“Consumers applied for many oil company cards, and the oil companies began to refuse bank cards,” Mandell writes. “In the late summer of 1979, both Mobil and Texaco dropped bank cards, and others soon followed.”

With gas stations rejecting all credit cards except their own, proprietary gas cards became more valuable, especially to those who couldn’t afford gas up front. But when companies started restricting the issuance of these cards, the number of outstanding cards dropped from 126 million in 1978 to 110 million in 1980, Mandell writes. By the early ’80s, gas stations began accepting general-purpose credit cards again, and proprietary cards continued to fall out of favor. Consumers in search of the best deal began opting for cards that offered rewards everywhere instead of only certain gas stations.

Rewards shrink as prices rise

It’s not surprising that people started choosing general-purpose cards over private-label ones, once they had the option. For one thing, private-label cards were more complicated and usually less rewarding. They typically earn rewards in cents per gallon, rather than cents per dollar like general-purpose cards.

“It’s confusing. You’ve got to do some math. But the cents-off-per-gallon thing really resonates with consumers,” says Gray Taylor, executive director of Conexxus, an industry group that develops and implements new technologies for convenience stores and gas stations.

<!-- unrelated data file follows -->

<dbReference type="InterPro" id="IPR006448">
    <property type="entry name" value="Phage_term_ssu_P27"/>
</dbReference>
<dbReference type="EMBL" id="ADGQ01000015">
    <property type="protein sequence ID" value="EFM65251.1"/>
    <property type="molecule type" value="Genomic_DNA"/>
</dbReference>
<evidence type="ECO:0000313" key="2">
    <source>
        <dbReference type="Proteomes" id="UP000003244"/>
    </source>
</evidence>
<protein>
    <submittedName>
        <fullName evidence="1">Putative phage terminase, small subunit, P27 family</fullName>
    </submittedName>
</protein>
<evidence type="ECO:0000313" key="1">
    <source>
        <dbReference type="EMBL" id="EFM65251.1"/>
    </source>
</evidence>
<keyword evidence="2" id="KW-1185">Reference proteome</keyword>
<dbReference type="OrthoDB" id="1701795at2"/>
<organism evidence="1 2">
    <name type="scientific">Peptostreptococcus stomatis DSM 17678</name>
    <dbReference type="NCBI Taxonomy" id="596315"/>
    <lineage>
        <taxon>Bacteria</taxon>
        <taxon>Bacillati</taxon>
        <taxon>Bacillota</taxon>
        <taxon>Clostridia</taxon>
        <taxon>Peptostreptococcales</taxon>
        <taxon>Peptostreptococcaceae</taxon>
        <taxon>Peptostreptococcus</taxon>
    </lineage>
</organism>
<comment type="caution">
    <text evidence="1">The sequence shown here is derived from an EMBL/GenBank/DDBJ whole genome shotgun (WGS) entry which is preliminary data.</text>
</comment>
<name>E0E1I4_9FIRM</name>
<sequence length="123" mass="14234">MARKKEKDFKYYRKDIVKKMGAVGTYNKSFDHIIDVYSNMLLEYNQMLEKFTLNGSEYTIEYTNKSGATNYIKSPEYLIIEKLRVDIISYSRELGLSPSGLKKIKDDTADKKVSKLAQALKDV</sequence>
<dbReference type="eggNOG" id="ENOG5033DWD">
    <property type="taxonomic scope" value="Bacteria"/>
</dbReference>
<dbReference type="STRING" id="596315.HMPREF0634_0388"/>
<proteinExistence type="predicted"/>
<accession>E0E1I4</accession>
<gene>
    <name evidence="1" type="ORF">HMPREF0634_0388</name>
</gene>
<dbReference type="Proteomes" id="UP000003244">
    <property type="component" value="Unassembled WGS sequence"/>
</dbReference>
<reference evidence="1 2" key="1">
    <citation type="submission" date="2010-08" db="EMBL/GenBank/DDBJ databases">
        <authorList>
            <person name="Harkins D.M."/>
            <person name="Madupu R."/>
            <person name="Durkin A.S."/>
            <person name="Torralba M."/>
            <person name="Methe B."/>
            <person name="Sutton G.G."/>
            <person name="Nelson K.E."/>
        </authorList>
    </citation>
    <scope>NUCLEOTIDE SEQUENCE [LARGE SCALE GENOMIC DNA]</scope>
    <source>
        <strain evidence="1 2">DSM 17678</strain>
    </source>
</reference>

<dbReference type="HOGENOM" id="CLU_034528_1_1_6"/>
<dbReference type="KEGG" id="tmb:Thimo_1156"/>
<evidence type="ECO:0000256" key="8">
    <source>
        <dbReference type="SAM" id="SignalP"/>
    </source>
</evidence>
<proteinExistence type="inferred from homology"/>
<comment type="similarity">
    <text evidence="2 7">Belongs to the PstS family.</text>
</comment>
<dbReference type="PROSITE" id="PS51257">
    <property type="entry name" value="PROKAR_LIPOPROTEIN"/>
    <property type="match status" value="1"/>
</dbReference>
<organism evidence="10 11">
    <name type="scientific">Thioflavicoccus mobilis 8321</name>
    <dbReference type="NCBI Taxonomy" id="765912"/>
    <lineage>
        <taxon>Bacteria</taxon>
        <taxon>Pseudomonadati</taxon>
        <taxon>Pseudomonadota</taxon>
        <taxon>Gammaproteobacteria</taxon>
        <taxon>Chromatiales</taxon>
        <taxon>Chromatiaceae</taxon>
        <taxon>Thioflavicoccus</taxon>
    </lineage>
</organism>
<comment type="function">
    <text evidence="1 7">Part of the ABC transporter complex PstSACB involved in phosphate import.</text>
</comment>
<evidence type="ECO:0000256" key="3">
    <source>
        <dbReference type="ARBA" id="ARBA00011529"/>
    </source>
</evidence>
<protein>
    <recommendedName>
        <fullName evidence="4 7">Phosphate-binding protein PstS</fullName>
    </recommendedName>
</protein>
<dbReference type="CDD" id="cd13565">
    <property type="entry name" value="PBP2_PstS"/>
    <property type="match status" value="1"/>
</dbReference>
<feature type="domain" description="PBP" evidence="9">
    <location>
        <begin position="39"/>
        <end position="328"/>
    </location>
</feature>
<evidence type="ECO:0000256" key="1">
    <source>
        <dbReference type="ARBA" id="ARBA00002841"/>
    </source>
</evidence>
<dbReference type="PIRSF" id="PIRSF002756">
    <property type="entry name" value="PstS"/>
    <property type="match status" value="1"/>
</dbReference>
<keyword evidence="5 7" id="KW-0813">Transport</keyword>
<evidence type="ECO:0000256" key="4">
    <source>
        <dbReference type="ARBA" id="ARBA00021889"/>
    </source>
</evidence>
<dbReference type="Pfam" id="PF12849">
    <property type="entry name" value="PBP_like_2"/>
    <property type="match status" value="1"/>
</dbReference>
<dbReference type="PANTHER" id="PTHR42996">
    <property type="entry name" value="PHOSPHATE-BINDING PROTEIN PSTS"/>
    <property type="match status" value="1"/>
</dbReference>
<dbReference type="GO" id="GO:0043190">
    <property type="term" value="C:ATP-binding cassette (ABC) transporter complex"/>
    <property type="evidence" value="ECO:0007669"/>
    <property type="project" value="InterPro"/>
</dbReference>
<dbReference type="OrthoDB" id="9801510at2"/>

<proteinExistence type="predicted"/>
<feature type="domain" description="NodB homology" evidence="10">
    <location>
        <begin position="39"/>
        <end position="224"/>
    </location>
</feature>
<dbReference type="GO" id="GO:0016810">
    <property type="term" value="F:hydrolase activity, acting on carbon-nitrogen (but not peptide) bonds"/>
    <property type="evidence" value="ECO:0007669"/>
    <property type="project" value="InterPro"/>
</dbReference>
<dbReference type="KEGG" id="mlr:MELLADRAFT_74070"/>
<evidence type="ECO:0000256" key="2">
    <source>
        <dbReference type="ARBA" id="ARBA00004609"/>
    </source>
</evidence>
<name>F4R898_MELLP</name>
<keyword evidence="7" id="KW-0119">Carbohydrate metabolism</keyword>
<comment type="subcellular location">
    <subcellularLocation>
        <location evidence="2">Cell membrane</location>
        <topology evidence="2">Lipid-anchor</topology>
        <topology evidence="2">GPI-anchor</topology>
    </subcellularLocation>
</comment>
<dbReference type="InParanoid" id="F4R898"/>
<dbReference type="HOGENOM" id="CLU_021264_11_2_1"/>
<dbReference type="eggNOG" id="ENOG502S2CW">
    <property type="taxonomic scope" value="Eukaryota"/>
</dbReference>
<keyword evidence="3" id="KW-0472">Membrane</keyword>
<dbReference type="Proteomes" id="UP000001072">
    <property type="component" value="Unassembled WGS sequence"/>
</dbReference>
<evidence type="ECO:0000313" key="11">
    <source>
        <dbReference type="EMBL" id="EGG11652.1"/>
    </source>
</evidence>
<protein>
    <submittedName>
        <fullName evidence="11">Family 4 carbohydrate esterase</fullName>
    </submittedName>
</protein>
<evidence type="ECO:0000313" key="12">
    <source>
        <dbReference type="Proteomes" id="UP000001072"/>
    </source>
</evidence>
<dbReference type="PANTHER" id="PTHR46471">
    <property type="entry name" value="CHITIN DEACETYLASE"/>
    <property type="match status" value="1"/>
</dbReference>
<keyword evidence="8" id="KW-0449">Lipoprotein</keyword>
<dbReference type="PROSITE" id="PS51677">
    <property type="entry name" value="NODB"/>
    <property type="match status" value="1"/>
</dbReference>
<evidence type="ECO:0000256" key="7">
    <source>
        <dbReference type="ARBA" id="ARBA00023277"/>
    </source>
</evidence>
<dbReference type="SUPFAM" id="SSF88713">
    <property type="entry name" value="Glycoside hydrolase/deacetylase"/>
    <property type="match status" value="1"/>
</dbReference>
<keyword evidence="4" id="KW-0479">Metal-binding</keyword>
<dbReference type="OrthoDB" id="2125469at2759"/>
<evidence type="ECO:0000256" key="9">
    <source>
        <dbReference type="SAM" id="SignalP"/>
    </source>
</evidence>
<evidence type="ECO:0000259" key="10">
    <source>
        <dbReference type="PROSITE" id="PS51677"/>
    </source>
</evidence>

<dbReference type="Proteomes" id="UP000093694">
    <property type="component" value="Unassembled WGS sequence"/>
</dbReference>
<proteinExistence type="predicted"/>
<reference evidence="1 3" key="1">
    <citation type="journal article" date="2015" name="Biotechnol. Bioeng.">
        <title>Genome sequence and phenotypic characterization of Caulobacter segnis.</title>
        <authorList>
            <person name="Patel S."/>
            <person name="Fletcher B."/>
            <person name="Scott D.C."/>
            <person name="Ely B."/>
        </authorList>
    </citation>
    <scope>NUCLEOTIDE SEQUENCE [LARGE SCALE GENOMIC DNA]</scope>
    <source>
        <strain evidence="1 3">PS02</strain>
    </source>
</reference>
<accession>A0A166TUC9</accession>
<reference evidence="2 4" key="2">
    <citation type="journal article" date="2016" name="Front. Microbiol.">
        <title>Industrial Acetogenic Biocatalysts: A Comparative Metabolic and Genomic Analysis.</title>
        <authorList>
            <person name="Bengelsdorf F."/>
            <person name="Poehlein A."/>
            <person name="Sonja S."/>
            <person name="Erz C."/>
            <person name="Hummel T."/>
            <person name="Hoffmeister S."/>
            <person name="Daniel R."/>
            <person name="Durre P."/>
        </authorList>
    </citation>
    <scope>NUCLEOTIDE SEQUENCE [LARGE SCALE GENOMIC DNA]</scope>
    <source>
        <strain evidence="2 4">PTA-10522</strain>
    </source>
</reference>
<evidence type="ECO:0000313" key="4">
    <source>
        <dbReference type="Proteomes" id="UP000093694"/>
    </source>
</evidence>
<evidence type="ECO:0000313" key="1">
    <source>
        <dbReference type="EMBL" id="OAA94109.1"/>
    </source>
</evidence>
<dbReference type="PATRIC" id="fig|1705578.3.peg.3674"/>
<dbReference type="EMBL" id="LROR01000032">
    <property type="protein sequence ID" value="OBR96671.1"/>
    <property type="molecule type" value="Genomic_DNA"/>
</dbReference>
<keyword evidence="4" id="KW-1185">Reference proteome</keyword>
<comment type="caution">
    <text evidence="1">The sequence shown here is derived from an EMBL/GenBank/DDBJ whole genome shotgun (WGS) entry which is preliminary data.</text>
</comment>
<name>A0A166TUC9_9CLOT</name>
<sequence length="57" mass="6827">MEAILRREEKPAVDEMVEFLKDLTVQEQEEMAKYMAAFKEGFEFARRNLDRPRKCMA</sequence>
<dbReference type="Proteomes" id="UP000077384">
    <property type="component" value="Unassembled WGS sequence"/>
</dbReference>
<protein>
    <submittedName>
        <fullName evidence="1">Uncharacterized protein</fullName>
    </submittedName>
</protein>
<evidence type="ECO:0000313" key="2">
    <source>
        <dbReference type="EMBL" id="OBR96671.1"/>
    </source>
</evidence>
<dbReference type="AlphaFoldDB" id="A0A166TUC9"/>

With one particular gas card, for instance, you get an unlimited 5 cents off per gallon of gas you purchase at a certain gas station chain. That’s a 2.5% rewards rate when gas is $2 a gallon — a decent deal. But that rewards rate gets lower as the price gets higher. When gas is $3 a gallon, the rewards rate drops to 1.67%. At $4 a gallon, it’s 1.25%.

Here are some other things you should watch out for on these cards:

  • Minimum purchases. The Valero card advertises that you can “earn up to 8 cents per gallon on fuel purchases.” But in the fine print, it notes that you’ll only start earning rewards — starting at 4 cents per gallon — after you purchase 50 gallons of Valero gas in a billing cycle.

  • High interest rates. Most proprietary gas cards have interest rates north of 25% APR. Carrying a balance on these cards is very expensive.

  • Confusing policies. Compared with general-purpose cards, proprietary gas cards tend to have far more restrictions listed in their terms and conditions, including discount expirations, exclusions on purchases and maximums on rebates.